Our stairs in progress… railroad ties, leftover 2″ slabs milled with our chainsaw mill, and leftover cedar hot tub staves!

We then decided to use our 2″ (true 2″ that is) pine slabs milled the prior fall for the steps. We didn’t have a large amount of this so we figured stairs were a great use for it. We were pleasantly surprised to discover that it had turned to blue pine over the winter, so it gave the stairs that much more personality!

Our beautiful 2" thick blue pine slabs. Yes, those gouge marks are from our DIY chainsaw mill!
Our beautiful 2″ thick blue pine slabs. Yes, those gouge marks are from our DIY chainsaw mill!

In the end, we are in love with our stairs as we are with the rest of the deck! We did the math and concluded that we built the entire deck for under $400 because we’ve been so resourceful (learn how we made our own lumber). This validated our idea that it’s possible to build a nice home for much cheaper than buying one.

This, my friends, is what a labor of love looks like. Every last inch of this deck has a story to tell.
This, my friends, is what a labor of love looks like. Every last inch of this deck has a story to tell.

Branch Railing

One final thing we had to do to our deck to make it usable was secure some railing. We didn’t want to buy much for this either, so again, we turned to the materials already piled on our property.

As soon as the snow melted, we did branch clean-up. Little did we know these would turn into our deck railing!
As soon as the snow melted, we did branch clean-up. Little did we know these would turn into our deck railing!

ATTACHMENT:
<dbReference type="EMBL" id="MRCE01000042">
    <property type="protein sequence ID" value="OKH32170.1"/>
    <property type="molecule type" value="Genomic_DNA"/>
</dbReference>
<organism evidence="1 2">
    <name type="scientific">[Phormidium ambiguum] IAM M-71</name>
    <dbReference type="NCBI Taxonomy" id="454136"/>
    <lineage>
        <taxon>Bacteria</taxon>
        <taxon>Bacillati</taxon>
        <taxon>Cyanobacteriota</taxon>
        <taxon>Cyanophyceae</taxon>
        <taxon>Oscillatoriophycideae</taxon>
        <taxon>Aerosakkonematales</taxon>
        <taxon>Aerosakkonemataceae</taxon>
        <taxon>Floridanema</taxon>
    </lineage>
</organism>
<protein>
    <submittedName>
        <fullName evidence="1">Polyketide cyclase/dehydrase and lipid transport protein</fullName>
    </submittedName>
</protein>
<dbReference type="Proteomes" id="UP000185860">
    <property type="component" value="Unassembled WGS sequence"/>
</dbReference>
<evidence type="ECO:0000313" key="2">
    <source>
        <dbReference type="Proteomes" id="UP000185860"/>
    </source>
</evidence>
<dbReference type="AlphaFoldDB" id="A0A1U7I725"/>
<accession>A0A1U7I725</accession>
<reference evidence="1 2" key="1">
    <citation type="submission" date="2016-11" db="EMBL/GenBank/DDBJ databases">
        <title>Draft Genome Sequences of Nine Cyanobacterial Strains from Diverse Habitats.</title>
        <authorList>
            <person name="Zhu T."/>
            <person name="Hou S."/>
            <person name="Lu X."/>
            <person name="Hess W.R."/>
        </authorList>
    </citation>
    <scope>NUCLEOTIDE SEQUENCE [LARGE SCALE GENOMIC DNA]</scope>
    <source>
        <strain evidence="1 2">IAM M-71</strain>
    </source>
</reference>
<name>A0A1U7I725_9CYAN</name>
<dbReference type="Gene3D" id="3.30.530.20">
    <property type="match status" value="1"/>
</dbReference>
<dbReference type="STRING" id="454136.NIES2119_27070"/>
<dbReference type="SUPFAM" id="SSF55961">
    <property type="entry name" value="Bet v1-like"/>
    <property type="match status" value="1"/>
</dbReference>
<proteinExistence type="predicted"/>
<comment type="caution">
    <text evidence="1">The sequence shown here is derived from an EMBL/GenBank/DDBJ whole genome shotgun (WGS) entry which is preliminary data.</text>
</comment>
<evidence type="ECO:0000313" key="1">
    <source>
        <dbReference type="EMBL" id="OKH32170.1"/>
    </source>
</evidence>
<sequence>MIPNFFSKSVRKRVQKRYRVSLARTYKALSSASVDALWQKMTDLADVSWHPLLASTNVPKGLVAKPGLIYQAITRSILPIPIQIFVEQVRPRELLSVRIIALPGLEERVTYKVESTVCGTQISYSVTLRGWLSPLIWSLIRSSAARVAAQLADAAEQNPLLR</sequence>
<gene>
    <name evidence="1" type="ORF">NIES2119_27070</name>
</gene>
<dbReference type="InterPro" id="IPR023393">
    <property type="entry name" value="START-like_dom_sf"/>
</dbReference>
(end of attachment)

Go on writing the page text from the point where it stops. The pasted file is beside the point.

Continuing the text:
Our eyes kept coming back to a pile of branches we had. The original plan was to turn this into firewood for the wood fired hot tub, we we figured that we could also use them for banisters. We thought through the idea, saw no reason not to do it, so we got to work pulling out branches that would do the job.

Our mountain of branches from the numerous trees we fell and turned into lumber.
Our mountain of branches from the numerous trees we fell and turned into lumber.

We did end up buying 2×2 lumber for the framework of the deck as we didn’t see that we had anything else super suitable, but we felt this was justified.

 Branch banisters? Why the heck not?!
Branch banisters? Why the heck not?!

What do you think? As with everything else, we love our railing! Every time we look at it we’re reminded of how we built it in a resourceful way – with materials that we already had and had gathered ourselves from our property. It was also the waste leftover from milling the lumber we used to build the entire deck.